Emily Rueb a reporter for The New York Times who writes and produces New York 101, a multimedia column explaining infrastructure, presented The City Talks: Storytelling at the New York Times’s Metro Desk at MIT’s Comparative Media Studies department. In April, she joined Professor Stephen Goldsmith, the innovations in government director at Harvard’s Ash Center for Democratic Governance and Innovation to discuss his book about a new governance model to unleash innovation throughout local government.
During the spring Arts First event in Harvard Yard, members of the Nieman class of 2018 performed and read passages from their work at the Plug-In House, built by Harvard’s Loeb Fellows. Participants were Emily Rueb, Shalini Singh, Christine Mungai, María Ramírez, Glenda Gloria, Dustin Dwyer, Emily Dreyfuss, Lisa Lerer, Jamieson Lesko, Sebastián Escalón, Bonny Symons-Brown, Lenka Kabrhelova, Edward Wong and Nieman affiliates Anzet du Plessis and Metta Dwyer.
The Nieman class of 2019
2019 Nieman Fellows Myroslava Gongadze, Voice of America’s Ukrainian service chief in Washington, D.C., and photographer Samantha Appleton led a discussion about activism in journalism with Timothy Patrick McCarthy, author and lecturer on history and literature, public policy and education at Harvard and director of Culture Change & Social Justice Initiatives and the Emerging Human Rights Leaders Program at Harvard Kennedy School’s Carr Center for Human Rights Policy.
Mary Ellen Klas, the capital bureau chief for The Miami Herald in Tallahassee, Fla., spoke with Harvard junior Andrew Zucker for his podcast on WHRB about the gubernatorial and senate races in Florida.
Steve Myers, editor of The Lens, a public-interest newsroom in New Orleans, moderated the Kennedy School Student Government election debate.
2019 fellows Yoshiaki Nohara, a Tokyo-based economics reporter for Bloomberg News; Mattia Ferraresi, the U.S. correspondent for the Italian newspaper Il Foglio; and Esther Htusan, a correspondent for The Associated Press and the first Nieman Fellow from Myanmar, spoke about their work in Professor Fred Bayles’s journalism class on foreign reporting at Boston University’s College of Communication.
Francesca Panetta, executive editor for virtual reality at The Guardian, organized a series of workshops for her classmates, teaching tips and techniques for virtual reality storytelling and podcasting.
Nathan Payne, one of three 2019 Abrams Nieman Fellows for Local Investigative Journalism, was joined in conversation by Laura Carpenter, an engineer and Harvard Business School student and co-founder of Abridge News, a news startup that aims to present readers with multiple viewpoints from across the political spectrum on each topic its editorial team selects.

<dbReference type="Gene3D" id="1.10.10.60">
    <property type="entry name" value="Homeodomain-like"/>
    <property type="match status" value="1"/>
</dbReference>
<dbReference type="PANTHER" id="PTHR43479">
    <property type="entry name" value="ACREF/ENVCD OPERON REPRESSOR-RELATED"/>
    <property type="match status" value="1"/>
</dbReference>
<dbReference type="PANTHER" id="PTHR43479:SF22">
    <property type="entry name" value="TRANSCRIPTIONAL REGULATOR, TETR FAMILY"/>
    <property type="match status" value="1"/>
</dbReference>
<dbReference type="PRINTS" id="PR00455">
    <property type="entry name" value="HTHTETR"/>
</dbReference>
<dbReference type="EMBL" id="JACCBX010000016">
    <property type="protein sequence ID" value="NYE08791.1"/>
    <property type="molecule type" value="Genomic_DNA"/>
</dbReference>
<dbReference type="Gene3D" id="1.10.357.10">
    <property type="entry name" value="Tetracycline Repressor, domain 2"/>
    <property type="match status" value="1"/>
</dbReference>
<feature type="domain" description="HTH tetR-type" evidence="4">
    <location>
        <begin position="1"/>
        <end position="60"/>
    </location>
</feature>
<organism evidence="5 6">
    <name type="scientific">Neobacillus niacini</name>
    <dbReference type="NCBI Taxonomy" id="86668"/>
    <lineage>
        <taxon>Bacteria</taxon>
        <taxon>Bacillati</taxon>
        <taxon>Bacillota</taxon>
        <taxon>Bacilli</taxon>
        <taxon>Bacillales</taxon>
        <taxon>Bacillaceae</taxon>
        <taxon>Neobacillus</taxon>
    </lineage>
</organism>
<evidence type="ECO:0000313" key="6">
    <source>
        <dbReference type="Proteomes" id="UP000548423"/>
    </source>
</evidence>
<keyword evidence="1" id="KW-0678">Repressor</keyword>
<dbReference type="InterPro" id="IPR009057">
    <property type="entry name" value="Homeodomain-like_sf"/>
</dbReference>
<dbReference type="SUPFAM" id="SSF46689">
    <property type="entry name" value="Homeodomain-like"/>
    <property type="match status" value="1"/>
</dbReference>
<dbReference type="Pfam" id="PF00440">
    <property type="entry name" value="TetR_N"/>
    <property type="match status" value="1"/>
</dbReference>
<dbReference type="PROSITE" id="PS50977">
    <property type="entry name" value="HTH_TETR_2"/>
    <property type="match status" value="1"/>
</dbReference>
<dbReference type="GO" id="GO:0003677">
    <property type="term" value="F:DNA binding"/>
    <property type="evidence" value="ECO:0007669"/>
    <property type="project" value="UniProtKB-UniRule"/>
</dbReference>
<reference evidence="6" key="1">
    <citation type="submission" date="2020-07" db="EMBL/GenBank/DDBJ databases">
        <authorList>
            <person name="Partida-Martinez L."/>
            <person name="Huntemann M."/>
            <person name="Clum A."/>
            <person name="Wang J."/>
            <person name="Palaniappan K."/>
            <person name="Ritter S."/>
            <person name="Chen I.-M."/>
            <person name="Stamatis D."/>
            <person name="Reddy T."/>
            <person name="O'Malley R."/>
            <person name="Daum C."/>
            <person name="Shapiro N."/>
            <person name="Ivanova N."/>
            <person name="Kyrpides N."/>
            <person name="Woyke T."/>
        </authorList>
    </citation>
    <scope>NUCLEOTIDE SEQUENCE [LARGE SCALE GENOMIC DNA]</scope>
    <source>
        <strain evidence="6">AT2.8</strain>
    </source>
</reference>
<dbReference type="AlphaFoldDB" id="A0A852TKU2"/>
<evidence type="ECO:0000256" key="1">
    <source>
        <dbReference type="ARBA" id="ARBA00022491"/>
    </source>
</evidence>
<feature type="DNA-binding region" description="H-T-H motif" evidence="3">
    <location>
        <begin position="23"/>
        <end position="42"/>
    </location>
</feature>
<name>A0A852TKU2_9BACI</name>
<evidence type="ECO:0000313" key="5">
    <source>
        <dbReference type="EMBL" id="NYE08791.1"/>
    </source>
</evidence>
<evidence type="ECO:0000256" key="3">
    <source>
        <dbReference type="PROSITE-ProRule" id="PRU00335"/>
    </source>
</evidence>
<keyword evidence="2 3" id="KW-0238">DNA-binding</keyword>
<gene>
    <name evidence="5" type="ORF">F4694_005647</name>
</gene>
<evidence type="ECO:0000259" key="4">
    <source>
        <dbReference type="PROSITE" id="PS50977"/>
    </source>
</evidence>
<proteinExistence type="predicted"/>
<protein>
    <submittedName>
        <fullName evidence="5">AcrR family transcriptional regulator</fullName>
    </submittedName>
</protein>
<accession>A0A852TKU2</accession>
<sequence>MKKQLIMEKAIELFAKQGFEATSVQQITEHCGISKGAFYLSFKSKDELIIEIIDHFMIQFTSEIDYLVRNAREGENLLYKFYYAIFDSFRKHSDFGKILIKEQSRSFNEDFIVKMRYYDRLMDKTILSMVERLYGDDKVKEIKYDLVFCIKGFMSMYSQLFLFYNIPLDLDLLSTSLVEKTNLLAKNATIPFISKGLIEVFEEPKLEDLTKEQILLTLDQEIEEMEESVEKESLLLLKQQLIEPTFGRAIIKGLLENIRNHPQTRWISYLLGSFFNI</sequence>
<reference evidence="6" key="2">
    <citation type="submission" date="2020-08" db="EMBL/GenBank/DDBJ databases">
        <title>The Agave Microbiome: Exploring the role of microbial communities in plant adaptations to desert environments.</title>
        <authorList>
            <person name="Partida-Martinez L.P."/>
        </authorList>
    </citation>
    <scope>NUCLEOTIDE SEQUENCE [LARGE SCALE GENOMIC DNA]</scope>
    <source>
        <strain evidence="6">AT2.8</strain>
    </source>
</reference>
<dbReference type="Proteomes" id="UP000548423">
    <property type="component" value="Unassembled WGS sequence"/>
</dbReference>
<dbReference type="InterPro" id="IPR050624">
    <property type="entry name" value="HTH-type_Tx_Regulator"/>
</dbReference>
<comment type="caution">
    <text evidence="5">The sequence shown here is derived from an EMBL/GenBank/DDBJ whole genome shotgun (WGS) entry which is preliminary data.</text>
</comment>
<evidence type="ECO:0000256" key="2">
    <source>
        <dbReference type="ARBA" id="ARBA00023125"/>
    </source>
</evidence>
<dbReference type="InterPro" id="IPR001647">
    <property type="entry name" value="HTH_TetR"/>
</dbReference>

Afsin Yurdakul, an anchor and correspondent for the Habertürk News Network and the first Turkish journalist selected for a Robert L. Long Nieman Fellowship, moderated a discussion at Harvard Kennedy School’s Belfer Center with Susan Glasser, staff writer at The New Yorker.
Five 2019 fellows presented a shop talk on how to work with digital interdisciplinary teams in newsrooms and discussed what they have learned as part of those teams. Participants were Shaul Amsterdamski, the economics editor and a commentator at Kan, Israel’s public broadcasting corporation; Kaeti Hinck, an editor at The Washington Post, where she leads a team of visual journalists and developers; Jonathan Jackson, the 2019 Nieman Berkman Klein Fellow and a co-founder and former head of corporate brand at Blavity Inc.; Uli Köppen, head of data journalism at the German public broadcaster Bayerischer Rundfunk (ARD); and Francesca Panetta, executive editor of virtual reality at The Guardian.
Jonathan Jackson also participated in Diversity: Facing our differences. Building shared futures, a panel at the German American Conference at Harvard Kennedy School in October. Classmate Mea Dols de Jong, a Dutch documentary filmmaker, also spoke at the conference, participating in the Friend or troll? Solving the internet’s information dilemma discussion.
Fellows Write for Nieman Reports
Five Tools to Rebuild Trust in Media
Helping readers slow down, ask questions, and find reasoned opposing views may foster civil discourse online
By María Ramírez, NF ’18, a reporter and entrepreneur from Spain who co-founded Politibot
Also by María Ramírez, (a 2018 Ruth Cowan Nash Nieman Fellow)
“… Go to War I Did, and at Considerable Trouble”
Associated Press correspondent Ruth Cowan fought generals and editors to become one of the first women credentialed to cover World War II
Re-examining Lippmann’s Legacy
Journalists are still grappling with many of the issues that defined Walter Lippmann’s extraordinary career